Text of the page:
UN Holocaust Programme Holds Professional Development Workshop for Educators at New York Headquarters
More than 80 educators from Connecticut to Washington, D.C. came together in a day-long professional development workshop titled “Holocaust Education: Tools and Techniques”, held on 2 May 2013 at United Nations Headquarters in New York. Organized by the Holocaust and the United Nations Outreach Programme, the objective of the event was to share effective methods and technology for teaching the Holocaust, and examine the role of teachers in encouraging students to respect diversity in the classroom and beyond.
“You as teachers perform a vital role in society, shaping the minds of young people – our future leaders – to become responsible and contributing citizens of our world”, said Mr. Launsky-Tieffenthal, Under-Secretary-General for Communications and Public Information, in his opening remarks to the event. “And your work is directly related to the aims and objectives of our work here at the United Nations.”
Also speaking in the opening session was Mr. Ahmad Alhendawi, the newly appointed and first-ever Envoy of the Secretary-General on Youth, who spoke about how Holocaust education presents an opportunity to teach students about the dangers of intolerance.
“I believe, the Holocaust presents a unique opportunity to teach young people about tolerance and the dangers of hate”, Mr. Alhendawi told participants. “It’s a lesson in the value of each human being and the need to protect human rights for all.”
Kimberly Mann, the Manager of the Holocaust and the United Nations Outreach Programme gave participants an overview of the work of the Holocaust and the United Nations Outreach Programme, which began in 2006 as called for in General Assembly Resolution 60/7, underscoring the need for Holocaust education as a way to educate people about the consequences of hatred and discrimination in order to prevent future acts of genocide.
The workshop was comprised of five sessions that included presentations by the USC Shoah Foundation — The Institute for Visual History and Education , the Anne Frank House, Yad Vashem, The Holocaust Martyrs’ and Heroes’ Remembrance Authority, the United States Holocaust Memorial Museum and the Anti-Defamation League.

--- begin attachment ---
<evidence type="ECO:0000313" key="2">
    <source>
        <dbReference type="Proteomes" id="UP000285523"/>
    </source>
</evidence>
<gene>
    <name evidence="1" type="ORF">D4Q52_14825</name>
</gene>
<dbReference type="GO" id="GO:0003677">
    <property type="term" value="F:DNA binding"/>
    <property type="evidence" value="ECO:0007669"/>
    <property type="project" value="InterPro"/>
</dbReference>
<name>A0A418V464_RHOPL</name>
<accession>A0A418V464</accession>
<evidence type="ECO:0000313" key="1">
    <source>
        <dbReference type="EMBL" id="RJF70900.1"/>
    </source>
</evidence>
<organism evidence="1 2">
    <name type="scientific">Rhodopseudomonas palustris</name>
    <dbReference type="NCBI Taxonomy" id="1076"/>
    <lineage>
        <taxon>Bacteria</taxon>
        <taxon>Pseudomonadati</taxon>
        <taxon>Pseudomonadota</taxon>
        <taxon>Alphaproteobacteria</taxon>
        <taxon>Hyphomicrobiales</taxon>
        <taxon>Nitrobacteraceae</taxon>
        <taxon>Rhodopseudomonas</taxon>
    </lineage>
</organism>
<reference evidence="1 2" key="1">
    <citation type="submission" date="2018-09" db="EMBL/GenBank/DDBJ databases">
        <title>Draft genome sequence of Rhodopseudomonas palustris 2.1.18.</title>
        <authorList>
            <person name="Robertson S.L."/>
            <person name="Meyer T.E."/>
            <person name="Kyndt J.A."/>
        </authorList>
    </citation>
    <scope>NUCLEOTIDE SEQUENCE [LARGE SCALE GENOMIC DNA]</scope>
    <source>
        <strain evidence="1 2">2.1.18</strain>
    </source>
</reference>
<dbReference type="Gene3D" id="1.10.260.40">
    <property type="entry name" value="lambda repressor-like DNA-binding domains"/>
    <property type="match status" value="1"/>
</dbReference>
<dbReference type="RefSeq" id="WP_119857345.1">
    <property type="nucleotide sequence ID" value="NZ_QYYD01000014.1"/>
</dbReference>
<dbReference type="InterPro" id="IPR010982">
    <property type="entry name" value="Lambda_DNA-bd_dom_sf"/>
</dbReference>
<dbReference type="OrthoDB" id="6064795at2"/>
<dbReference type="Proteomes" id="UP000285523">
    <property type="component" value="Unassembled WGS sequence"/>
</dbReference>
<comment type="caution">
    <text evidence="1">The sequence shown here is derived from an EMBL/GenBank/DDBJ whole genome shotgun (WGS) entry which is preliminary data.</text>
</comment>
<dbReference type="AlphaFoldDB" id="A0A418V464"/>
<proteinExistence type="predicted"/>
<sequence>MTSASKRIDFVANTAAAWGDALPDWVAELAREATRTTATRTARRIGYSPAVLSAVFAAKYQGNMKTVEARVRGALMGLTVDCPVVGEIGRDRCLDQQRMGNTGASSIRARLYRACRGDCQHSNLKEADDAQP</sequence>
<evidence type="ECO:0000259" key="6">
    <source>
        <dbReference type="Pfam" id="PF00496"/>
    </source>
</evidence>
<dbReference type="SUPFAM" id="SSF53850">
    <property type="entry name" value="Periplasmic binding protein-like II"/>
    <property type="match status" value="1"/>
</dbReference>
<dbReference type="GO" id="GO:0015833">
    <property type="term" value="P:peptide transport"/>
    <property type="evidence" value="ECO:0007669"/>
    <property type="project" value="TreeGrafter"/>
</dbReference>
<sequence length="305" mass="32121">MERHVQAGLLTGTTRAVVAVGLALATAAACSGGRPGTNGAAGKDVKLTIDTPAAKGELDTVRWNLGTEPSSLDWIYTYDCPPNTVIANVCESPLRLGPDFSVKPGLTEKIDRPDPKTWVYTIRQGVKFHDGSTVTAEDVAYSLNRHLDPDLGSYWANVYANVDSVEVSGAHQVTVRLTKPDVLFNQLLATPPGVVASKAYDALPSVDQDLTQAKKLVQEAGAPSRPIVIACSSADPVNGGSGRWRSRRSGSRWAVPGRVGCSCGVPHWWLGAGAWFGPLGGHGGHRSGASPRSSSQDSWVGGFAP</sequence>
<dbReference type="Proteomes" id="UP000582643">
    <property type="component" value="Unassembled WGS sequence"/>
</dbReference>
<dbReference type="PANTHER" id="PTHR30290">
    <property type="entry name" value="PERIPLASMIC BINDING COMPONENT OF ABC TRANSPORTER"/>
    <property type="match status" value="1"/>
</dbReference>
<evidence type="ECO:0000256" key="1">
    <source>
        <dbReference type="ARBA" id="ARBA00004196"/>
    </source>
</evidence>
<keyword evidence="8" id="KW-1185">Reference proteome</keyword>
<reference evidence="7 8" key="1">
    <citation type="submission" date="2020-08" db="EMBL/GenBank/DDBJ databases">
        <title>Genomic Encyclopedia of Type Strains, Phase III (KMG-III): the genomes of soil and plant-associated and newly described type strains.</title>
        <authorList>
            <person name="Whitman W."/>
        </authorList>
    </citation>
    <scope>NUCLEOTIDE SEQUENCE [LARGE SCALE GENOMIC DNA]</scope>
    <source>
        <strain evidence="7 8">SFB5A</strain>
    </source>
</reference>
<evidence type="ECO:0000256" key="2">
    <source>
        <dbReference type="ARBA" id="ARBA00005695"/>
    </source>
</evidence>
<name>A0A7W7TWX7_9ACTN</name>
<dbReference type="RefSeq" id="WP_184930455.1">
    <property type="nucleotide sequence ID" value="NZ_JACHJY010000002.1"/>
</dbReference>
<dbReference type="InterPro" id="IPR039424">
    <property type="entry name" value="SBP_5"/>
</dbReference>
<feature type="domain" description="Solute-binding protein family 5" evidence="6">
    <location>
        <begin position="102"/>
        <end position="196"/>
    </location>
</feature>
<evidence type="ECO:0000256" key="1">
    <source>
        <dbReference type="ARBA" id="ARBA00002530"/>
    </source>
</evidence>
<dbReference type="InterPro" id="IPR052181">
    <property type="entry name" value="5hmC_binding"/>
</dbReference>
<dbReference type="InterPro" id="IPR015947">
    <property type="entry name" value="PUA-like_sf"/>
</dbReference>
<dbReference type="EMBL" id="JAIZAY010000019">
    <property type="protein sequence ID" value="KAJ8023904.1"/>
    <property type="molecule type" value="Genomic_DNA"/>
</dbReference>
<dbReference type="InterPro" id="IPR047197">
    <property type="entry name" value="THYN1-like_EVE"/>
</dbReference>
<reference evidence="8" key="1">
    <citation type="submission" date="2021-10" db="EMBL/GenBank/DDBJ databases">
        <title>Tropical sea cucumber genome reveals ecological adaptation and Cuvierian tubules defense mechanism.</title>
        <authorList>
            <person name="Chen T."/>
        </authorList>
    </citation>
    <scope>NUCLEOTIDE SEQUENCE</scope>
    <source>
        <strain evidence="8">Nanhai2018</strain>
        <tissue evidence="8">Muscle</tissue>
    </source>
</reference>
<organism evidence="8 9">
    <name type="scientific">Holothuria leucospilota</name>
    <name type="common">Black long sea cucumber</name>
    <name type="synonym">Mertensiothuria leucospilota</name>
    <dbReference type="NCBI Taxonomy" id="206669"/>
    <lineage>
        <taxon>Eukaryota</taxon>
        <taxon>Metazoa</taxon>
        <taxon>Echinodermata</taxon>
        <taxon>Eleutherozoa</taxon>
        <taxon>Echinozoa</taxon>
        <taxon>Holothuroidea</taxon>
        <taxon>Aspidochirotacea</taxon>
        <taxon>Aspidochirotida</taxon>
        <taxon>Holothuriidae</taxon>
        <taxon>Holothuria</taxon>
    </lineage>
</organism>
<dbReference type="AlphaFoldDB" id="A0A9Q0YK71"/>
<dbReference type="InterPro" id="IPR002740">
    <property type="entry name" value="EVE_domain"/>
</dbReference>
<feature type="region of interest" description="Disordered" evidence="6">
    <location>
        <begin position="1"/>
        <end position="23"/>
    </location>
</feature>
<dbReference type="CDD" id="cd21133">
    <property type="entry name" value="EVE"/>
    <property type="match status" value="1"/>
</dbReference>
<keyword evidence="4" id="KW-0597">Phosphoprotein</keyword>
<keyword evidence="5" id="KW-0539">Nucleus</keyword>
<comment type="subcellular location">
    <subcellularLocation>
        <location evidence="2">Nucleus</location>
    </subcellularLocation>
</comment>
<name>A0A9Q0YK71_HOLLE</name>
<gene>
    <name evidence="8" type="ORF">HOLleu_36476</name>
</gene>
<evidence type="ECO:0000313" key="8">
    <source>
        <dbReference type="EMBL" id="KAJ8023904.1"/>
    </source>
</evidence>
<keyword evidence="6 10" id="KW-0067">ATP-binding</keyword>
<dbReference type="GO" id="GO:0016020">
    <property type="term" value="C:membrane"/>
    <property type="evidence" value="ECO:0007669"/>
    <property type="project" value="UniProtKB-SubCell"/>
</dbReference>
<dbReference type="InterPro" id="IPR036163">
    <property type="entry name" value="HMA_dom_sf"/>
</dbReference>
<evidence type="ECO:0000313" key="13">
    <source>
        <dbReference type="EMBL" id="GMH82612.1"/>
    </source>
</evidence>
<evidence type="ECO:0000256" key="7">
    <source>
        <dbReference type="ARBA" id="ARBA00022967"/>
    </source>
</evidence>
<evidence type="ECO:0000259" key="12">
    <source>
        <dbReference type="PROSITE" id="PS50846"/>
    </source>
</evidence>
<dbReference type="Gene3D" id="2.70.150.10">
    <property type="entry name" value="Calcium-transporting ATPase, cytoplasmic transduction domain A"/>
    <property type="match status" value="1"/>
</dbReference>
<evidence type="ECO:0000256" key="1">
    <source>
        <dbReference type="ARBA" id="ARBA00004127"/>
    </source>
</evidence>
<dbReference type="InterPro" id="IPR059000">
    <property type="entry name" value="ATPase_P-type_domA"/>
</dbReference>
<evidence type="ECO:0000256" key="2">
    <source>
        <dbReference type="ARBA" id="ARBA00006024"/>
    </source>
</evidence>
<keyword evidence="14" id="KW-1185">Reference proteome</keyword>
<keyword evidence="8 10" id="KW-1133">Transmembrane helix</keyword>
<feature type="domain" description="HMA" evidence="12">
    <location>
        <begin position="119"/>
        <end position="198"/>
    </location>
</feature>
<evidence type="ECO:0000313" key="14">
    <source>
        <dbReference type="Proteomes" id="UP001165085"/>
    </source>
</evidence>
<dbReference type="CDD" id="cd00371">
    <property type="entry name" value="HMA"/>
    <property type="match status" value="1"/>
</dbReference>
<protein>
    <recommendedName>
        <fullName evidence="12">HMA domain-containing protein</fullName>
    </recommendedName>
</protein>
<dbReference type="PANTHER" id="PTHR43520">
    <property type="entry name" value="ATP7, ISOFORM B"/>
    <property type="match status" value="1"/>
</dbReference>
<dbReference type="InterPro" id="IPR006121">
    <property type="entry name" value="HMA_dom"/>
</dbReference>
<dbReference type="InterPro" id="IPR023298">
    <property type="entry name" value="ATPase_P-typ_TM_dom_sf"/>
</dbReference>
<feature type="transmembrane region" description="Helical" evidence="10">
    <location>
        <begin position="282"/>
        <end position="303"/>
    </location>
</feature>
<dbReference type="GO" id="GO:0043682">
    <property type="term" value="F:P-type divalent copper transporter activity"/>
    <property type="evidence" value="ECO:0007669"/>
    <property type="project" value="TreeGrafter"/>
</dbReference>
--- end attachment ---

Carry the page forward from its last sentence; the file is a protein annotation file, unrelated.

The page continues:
The first of five interactive sessions was be led by Stephen Feinberg, an educator with the USC Shoah Foundation, who introduced teachers to “IWitness,” an educational website that brings more than 1,300 testimonies of survivors and witnesses of the Holocaust and other genocides from the Institute’s Visual History Archive to secondary schools via engaging multimedia learning activities.
“IWitness provides a transformative educational experience of using testimonies of people who lived through the Holocaust”, Mr. Feinberg explained. “It is transformative because students make personal connections with the voices in IWiteness”.
Also in the morning session, Karen Polak, a senior educator with the international department of the Anne Frank House in The Netherlands, led a session titled “The Process of Exclusion and Persecution of Roma and Sinti in Past and Present”. Participants learned how these people were targeted for discrimination and murder by the Nazis and continue to be marginalized in some parts of the world today.
In the afternoon session, Sheryl Silver Ochayon, an educator and lawyer, guided educators on teaching the Holocaust and other genocides through curriculum created by the International School for Holocaust Studies at Yad Vashem, The Holocaust Martyrs’ and Heroes’ Remembrance Authority. She explained how the Holocaust can be used to teach about common patterns and processes in the development of genocidal behaviour.
Steven Luckert, Curator of the Permanent Exhibition at the United States Holocaust Memorial Museum, then gave a presentation on the power of propaganda. “Propaganda is an age-old phenomenon that plays on the emotions of hope and fear”, he explained. “It is something the Nazis understood”. Through a multi-year campaign of propaganda against the Jews and in favour of the perfect German and model German family, the Nazis were able to generate support for their racist ideology.
Tanya Odom, an educator with the Anti-Defamation League, concluded the day’s discussions with a lively and interactive session on how teachers can create an anti-bias learning environment. She demonstrated how teachers could use “The Pyramid of Hate”, which starts with prejudiced attitudes and progresses to acts of prejudice, discrimination, violence and potentially genocide in certain cases.
The Holocaust and the United Nations Outreach Programme demonstrated how, through its educational activities and materials, it draws crucial links between the lessons to be learned from the Holocaust, the underlying causes of genocide and the promotion of human rights today. This event for educators is one of many activities organized by the UN Holocaust Programme throughout the year.